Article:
And I don’t just tear up at funerals. My family says my nose gets red first, before I weep, sob, & blubber until my voice dissolves into hiccups. Snot has been involved. And it isn’t just at funerals. I have cried at weddings, graduations, parades, ball games, & dance recitals. I cry at movies and shed tears across pages of books. My husband teases, “What’s the matter? You have something in your eye?” when the only thing in my eye is tears.
I cry when I’m happy, sad, proud, angry, or witness anything that stirs me. I cry for the victors and for the defeated. I cry at partings & reunions. Apparently, my emotions have a direct line to my tear ducts.
I have come by this trait genetically. Mom was a crier, but so was Dad. There are some who find man tears a sign of weakness, but to me they are a sign of caring. If Dad talked about his family, his home town, or his Army crew, tears gathered in his eyes. It was that emotion/tear duct connection that we share.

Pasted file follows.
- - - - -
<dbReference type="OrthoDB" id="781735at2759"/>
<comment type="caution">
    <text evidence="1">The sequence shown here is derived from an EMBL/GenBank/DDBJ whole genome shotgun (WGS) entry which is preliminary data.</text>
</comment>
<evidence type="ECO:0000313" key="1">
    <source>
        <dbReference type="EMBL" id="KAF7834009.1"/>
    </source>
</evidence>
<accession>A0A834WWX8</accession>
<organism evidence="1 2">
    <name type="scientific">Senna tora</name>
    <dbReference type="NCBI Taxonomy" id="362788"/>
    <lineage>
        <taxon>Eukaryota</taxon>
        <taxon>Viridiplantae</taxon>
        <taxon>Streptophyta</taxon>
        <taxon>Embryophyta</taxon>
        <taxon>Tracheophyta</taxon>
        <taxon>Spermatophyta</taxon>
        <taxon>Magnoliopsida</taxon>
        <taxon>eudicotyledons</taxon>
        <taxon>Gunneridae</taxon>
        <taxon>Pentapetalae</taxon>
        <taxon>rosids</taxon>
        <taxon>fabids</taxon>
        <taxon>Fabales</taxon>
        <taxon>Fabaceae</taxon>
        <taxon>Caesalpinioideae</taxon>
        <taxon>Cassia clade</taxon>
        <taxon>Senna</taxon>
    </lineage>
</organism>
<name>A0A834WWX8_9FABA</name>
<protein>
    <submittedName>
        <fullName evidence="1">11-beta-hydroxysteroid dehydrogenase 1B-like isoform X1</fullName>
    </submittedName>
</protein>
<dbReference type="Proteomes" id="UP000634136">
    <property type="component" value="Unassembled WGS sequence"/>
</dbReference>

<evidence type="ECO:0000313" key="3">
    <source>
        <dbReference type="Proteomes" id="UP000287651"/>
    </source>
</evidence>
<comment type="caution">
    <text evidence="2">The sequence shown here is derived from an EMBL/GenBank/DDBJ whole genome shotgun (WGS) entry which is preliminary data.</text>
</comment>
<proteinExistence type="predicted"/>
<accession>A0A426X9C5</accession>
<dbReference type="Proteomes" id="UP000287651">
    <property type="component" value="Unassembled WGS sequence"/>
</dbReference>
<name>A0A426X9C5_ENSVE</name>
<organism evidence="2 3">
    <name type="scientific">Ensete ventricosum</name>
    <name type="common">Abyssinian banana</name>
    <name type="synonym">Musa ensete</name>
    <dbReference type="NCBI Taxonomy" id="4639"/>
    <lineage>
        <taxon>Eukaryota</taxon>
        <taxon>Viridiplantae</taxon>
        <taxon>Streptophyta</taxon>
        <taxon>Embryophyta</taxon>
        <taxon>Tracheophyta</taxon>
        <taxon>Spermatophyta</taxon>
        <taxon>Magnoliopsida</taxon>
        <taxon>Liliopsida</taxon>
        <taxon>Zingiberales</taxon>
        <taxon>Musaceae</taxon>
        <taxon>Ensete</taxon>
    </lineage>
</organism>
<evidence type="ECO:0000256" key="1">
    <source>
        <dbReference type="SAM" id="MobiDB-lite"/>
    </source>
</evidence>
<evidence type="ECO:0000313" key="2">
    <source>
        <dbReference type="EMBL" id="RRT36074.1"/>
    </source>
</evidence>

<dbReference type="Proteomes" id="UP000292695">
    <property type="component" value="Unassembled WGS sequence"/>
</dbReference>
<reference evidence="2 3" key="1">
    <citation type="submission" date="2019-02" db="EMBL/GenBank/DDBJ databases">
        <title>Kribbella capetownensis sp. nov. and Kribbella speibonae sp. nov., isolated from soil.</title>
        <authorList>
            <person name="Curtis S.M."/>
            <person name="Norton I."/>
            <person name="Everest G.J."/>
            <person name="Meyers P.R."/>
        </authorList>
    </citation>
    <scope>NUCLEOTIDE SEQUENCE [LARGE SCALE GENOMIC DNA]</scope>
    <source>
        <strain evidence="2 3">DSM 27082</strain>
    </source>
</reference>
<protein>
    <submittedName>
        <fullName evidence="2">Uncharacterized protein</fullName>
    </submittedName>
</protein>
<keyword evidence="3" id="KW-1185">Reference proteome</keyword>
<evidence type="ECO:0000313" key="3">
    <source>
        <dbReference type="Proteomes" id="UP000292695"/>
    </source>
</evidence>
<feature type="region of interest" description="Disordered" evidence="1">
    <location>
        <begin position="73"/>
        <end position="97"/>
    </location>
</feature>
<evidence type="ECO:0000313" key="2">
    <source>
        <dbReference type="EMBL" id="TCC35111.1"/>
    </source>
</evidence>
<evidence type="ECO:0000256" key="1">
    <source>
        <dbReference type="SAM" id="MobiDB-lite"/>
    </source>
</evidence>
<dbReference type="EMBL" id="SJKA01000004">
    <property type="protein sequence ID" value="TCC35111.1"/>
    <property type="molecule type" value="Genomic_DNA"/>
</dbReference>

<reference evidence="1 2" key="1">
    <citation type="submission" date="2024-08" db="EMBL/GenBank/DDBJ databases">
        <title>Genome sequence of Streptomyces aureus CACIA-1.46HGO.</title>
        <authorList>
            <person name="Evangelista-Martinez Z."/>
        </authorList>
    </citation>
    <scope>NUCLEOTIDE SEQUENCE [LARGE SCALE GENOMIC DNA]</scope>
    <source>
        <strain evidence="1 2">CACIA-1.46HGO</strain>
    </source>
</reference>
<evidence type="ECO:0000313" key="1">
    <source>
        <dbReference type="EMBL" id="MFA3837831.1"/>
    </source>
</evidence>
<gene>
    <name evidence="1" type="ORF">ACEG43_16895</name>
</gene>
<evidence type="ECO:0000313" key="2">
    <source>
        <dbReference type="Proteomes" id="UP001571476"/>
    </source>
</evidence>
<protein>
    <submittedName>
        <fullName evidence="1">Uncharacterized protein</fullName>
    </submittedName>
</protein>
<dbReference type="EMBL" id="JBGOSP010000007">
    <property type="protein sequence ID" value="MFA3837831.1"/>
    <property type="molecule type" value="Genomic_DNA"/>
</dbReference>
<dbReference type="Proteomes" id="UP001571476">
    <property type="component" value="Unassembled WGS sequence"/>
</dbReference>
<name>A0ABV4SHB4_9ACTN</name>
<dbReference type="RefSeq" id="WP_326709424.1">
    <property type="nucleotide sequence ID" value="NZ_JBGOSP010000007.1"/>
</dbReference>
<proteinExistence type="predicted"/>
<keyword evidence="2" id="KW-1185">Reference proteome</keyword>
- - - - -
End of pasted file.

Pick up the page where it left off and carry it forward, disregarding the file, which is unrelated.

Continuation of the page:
I have been an avid reader since I first learned how, but in recent years I’ve done a lot of manuscript critiquing, and a good manuscript must pass the tear test with me. If a story doesn’t make me cry at some point, the author failed to pull me in emotionally. The characters didn’t make me care.
Bruce Coville once said, “A story should contain at least: one belly laugh, one honest tear, and one gasp.” Good test, Bruce. But if you want me to love your book, it should leave me wiping my eyes and blowing my nose. Hubby should ask if I have something in my eye.
What was the last book that made you cry?
Kathy Cannon Wiechman